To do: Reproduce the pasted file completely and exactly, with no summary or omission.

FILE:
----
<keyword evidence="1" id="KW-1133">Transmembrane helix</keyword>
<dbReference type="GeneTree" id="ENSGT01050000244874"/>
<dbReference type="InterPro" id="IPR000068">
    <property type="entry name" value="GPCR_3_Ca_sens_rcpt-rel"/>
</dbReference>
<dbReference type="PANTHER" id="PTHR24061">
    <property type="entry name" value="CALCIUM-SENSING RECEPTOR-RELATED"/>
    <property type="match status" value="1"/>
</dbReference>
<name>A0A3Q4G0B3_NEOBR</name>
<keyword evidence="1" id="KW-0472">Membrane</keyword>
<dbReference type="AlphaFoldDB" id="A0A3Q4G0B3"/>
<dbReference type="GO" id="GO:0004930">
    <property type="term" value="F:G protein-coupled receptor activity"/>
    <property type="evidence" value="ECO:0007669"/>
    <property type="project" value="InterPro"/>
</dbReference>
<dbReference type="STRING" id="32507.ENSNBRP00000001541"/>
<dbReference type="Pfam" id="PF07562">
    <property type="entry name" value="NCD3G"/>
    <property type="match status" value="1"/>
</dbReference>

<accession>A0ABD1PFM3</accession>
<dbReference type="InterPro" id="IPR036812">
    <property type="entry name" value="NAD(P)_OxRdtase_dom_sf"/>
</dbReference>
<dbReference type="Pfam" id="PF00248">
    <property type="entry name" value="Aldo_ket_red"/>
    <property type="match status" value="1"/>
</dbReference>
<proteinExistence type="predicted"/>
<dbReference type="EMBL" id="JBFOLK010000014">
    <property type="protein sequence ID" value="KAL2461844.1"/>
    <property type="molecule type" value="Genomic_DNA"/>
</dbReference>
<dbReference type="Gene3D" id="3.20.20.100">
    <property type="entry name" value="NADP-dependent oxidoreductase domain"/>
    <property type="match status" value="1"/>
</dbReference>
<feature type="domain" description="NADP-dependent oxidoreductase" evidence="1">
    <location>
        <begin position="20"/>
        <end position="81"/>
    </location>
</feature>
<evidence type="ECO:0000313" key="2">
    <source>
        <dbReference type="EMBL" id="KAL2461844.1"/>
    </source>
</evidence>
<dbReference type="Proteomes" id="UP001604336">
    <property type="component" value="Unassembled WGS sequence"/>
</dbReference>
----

<keyword evidence="1" id="KW-1133">Transmembrane helix</keyword>
<dbReference type="GeneTree" id="ENSGT01050000244874"/>
<dbReference type="InterPro" id="IPR000068">
    <property type="entry name" value="GPCR_3_Ca_sens_rcpt-rel"/>
</dbReference>
<dbReference type="PANTHER" id="PTHR24061">
    <property type="entry name" value="CALCIUM-SENSING RECEPTOR-RELATED"/>
    <property type="match status" value="1"/>
</dbReference>
<name>A0A3Q4G0B3_NEOBR</name>
<keyword evidence="1" id="KW-0472">Membrane</keyword>
<dbReference type="AlphaFoldDB" id="A0A3Q4G0B3"/>
<dbReference type="GO" id="GO:0004930">
    <property type="term" value="F:G protein-coupled receptor activity"/>
    <property type="evidence" value="ECO:0007669"/>
    <property type="project" value="InterPro"/>
</dbReference>
<dbReference type="STRING" id="32507.ENSNBRP00000001541"/>
<dbReference type="Pfam" id="PF07562">
    <property type="entry name" value="NCD3G"/>
    <property type="match status" value="1"/>
</dbReference>

<accession>A0ABD1PFM3</accession>
<dbReference type="InterPro" id="IPR036812">
    <property type="entry name" value="NAD(P)_OxRdtase_dom_sf"/>
</dbReference>
<dbReference type="Pfam" id="PF00248">
    <property type="entry name" value="Aldo_ket_red"/>
    <property type="match status" value="1"/>
</dbReference>
<proteinExistence type="predicted"/>
<dbReference type="EMBL" id="JBFOLK010000014">
    <property type="protein sequence ID" value="KAL2461844.1"/>
    <property type="molecule type" value="Genomic_DNA"/>
</dbReference>
<dbReference type="Gene3D" id="3.20.20.100">
    <property type="entry name" value="NADP-dependent oxidoreductase domain"/>
    <property type="match status" value="1"/>
</dbReference>
<feature type="domain" description="NADP-dependent oxidoreductase" evidence="1">
    <location>
        <begin position="20"/>
        <end position="81"/>
    </location>
</feature>
<evidence type="ECO:0000313" key="2">
    <source>
        <dbReference type="EMBL" id="KAL2461844.1"/>
    </source>
</evidence>
<dbReference type="Proteomes" id="UP001604336">
    <property type="component" value="Unassembled WGS sequence"/>
</dbReference>